Euro rose against the Dollar, Chinese Yuan continued to weaken; Big week for currency markets
Major currencies largely stuck to familiar ranges on Monday as investors shied away from taking big positions ahead of a flurry of crucial economic data and central bank monetary policy meetings this week.
The Bank of Japan ends a two-day meeting on Tuesday, the Federal Reserve concludes its meeting on Wednesday and the Bank of England is expected to raise interest rates on Thursday, a busy week which could set the near-term course for currencies.
The euro bucked the quiet mood, reversing some of the losses that followed the European Central Bank’s reaffirmation last week that rates would stay low through the summer of 2019.
Those gains came despite slightly softer German inflation numbers and euro zone sentiment data, and analysts said the euro’s rebound was largely because traders felt it had been oversold last week.
Investors appeared reluctant to make large bets for now.
“It will be an active week, there is a lot of event risk,” Credit Agricole analyst Manuel Oliveri said, referring to the central bank meetings as well as U.S. jobs data due on Friday.
“Markets are pretty much range-bound and it doesn’t look like there is much motivation to enter big positions.”
Oliveri said dollar net long positions remained at their largest for several months, and the greenback’s recent strength was vulnerable to a reversal of those positions.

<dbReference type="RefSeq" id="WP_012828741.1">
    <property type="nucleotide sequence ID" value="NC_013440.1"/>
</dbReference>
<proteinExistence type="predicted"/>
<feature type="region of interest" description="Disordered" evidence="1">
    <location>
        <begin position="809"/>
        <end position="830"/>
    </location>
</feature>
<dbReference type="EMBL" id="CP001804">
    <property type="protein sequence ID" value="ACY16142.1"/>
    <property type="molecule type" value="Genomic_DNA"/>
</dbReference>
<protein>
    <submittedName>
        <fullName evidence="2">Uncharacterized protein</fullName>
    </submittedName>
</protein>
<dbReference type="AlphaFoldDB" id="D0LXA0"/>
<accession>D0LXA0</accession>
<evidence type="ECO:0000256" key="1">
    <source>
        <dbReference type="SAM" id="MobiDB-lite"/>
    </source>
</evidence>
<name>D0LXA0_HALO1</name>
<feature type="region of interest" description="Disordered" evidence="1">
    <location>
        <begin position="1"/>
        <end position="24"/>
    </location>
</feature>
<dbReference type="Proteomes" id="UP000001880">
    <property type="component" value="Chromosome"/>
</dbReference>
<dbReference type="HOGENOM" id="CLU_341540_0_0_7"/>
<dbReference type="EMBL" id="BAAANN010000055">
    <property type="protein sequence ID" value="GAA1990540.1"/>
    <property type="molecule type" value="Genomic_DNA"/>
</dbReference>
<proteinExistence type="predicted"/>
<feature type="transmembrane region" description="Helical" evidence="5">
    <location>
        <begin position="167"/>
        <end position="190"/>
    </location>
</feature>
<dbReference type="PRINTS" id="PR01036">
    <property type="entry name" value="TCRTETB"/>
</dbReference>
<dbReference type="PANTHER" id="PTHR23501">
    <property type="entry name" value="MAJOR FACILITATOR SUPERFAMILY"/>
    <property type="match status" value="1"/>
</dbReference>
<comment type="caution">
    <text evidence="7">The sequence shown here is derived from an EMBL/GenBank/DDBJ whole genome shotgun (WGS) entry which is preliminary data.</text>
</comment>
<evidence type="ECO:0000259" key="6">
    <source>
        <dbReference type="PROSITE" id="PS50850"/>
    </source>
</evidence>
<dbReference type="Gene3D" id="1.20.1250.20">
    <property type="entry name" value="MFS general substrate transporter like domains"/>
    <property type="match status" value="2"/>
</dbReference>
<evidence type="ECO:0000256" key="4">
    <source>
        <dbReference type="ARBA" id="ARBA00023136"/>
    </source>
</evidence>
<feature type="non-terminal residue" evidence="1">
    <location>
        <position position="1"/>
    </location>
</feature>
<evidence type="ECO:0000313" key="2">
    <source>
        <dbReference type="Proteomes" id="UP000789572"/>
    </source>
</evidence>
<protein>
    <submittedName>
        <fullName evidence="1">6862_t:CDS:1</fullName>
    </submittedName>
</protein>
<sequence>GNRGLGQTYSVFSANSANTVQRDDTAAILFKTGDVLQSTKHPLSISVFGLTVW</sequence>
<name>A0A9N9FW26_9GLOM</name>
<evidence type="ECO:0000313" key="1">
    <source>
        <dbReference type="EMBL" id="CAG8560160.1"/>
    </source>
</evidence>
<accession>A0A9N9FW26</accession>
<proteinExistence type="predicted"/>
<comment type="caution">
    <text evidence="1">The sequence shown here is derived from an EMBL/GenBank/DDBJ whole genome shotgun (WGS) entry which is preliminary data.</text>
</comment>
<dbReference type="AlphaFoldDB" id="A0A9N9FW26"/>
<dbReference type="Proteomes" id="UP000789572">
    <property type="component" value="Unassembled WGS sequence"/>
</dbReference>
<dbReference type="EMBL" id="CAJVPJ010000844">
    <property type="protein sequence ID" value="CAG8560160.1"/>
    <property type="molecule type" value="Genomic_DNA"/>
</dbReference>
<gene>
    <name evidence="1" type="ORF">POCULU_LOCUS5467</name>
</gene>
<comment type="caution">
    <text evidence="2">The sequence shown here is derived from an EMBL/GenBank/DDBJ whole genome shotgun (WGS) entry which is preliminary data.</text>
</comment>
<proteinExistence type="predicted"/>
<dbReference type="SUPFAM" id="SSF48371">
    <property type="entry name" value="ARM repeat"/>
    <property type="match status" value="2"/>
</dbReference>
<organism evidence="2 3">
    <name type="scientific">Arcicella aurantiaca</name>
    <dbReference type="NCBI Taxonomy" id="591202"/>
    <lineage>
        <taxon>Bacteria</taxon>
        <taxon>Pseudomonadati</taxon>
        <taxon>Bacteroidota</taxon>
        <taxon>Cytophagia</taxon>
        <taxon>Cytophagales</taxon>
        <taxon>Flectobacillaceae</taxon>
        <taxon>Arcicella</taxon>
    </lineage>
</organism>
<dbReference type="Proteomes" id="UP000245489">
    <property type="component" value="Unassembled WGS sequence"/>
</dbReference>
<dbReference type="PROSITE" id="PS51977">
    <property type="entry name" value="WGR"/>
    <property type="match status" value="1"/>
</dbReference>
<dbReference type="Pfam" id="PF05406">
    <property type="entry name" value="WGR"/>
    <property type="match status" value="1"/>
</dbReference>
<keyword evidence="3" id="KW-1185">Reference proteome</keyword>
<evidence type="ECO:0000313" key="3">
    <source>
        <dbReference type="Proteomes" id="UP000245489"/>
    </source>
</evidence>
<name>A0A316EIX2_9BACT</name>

The dollar index fell 0.2 percent to 94.495.
Upbeat second quarter U.S. gross domestic product data last week failed to lift the greenback, as markets had mostly priced in strong figures. Data that incorporates July, when tariffs against Chinese goods were activated, should prove more important.
The Swedish crown stood out as the biggest mover of the day, rallying more than 0.8 percent against the dollar and the euro after forecast-beating second-quarter GDP numbers.
The dollar was 0.1 percent higher at 111.10 yen, with markets preparing to see whether the BOJ is considering taking steps to make its massive stimulus programme more sustainable.
The dollar has eased from a six-month high above 113.00 yen hit on July 19, following speculation that the BOJ is preparing to tweak its policy.
Rabobank strategist Jane Foley said she was not expecting the BOJ to row back from its plans to continue with its stimulus because in the past the central bank had signalled its intentions to tweak policy before doing so.
“They haven’t told the market they are looking at something. Central banks rarely want to surprise the market,” she said.
The Chinese yuan continued to weaken. In offshore markets it fell to as low as 6.85 yuan per dollar, close to the one-year low it reached last week.
The yuan has been under relentless presure in recent months because of nervousness about what a dispute over trade with the United States will mean for China’s economy.